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There was a little old church out in the countryside: painted white and with a high steeple. One Sunday, the pastor noticed that his church needed painting. He checked out the Sunday ads and found a paint sale. The next day, he went into town and bought a gallon of white paint. He went back out to the church and began the job. He got done with the first side. It was looking great. But he noticed he had already used a half gallon. He didn’t want to run back in town and being the creative person that he was, he found a gallon of thinner in the shed out back, and began to thin his paint. It worked out great. He finished the remaining three sides with that last half gallon of paint. That night, it rained: it rained hard. The next morning when he stepped outside of the parsonage to admire his work, he saw that the first side was looking great, but that the paint on the other three sides had washed away. The pastor looked up in sky in anguish and cried out, “What shall I do?” A voice came back from the heavens saying, “Repaint, and thin no more!”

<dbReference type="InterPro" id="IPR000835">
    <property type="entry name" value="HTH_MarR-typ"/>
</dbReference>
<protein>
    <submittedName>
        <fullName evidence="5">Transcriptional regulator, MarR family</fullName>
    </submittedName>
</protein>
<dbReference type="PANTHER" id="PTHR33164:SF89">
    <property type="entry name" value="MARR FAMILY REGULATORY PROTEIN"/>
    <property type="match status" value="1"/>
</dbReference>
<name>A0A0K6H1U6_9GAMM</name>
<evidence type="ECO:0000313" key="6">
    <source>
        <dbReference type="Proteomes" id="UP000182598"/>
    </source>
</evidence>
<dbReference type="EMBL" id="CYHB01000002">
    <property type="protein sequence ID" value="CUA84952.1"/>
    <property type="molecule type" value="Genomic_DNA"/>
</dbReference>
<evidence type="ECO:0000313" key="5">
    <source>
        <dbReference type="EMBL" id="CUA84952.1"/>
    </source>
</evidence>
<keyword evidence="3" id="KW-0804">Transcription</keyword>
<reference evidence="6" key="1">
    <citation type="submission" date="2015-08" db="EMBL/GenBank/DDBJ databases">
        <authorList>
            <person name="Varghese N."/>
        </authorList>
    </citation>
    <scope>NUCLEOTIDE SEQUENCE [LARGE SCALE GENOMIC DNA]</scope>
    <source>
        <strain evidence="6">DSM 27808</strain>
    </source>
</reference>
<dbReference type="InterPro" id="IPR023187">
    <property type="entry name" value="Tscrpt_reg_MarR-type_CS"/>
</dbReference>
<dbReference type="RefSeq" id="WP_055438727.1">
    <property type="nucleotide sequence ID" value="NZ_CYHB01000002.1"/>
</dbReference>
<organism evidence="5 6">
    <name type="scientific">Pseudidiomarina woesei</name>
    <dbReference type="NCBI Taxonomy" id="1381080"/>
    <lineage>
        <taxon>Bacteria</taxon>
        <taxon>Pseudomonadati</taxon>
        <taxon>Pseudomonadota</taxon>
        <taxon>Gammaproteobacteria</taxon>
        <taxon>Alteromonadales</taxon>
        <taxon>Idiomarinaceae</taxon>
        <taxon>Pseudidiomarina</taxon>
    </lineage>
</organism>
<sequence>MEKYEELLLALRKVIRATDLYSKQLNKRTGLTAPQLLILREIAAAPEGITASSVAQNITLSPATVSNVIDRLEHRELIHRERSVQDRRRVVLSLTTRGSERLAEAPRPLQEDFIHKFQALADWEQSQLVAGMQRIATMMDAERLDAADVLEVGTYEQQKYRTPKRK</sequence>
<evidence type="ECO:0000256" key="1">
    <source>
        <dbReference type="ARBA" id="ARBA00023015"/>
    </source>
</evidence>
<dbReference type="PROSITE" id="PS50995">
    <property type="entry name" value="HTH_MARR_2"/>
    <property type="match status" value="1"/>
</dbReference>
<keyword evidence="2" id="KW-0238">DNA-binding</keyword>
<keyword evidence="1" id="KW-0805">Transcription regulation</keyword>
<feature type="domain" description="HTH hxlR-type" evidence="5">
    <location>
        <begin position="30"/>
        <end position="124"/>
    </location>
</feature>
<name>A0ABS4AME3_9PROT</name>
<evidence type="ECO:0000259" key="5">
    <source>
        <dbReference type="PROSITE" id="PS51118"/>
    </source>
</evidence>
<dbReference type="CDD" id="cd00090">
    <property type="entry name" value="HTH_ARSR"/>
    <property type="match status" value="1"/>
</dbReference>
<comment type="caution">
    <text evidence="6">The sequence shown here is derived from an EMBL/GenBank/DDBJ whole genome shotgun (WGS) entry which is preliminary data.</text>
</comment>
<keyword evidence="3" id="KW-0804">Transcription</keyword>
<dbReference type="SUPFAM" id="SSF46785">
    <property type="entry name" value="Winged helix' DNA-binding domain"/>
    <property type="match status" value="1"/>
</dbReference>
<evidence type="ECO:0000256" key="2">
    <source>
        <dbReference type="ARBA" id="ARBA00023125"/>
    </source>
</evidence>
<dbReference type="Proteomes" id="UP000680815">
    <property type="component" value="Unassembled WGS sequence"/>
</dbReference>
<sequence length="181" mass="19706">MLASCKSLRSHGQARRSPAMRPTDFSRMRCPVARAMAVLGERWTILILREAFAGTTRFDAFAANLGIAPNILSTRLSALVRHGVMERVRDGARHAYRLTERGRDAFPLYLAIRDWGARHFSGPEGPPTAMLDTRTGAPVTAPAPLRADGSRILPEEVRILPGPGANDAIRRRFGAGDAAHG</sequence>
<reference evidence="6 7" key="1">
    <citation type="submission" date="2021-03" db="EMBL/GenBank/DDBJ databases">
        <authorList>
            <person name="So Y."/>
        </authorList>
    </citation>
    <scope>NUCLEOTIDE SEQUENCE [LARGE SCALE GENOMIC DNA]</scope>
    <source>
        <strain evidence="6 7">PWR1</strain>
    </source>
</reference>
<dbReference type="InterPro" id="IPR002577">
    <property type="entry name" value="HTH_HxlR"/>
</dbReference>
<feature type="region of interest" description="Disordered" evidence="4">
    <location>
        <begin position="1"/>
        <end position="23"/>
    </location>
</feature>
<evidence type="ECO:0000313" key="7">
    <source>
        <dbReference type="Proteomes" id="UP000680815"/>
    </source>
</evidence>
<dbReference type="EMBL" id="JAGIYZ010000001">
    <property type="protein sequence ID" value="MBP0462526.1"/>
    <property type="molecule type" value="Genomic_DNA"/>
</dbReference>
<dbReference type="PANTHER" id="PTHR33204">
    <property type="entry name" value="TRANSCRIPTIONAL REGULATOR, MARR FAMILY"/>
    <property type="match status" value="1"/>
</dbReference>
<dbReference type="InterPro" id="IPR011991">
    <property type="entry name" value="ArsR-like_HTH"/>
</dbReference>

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If we consider this account of Jesus’ life here in Matthew to be a strictly chronological undertaking, then chapter 9 follows closely on the heels of Jesus’ greatest sermon ever, The Sermon on the Mount. It also serves as one of two narrative chapters that sit between two large teaching sections in Matthew’s Gospel, 5-7 and 10-13. Chapter 8 is a powerful chapter that clearly defines the power of Jesus: he heals a leper, he heals a man from a long distance, he calms the raging waters of the Galilee, and he casts a legion of demons from a man possessed by them. Crowds love Jesus, he is popular. And they are questioning: Who is this? But things are changing.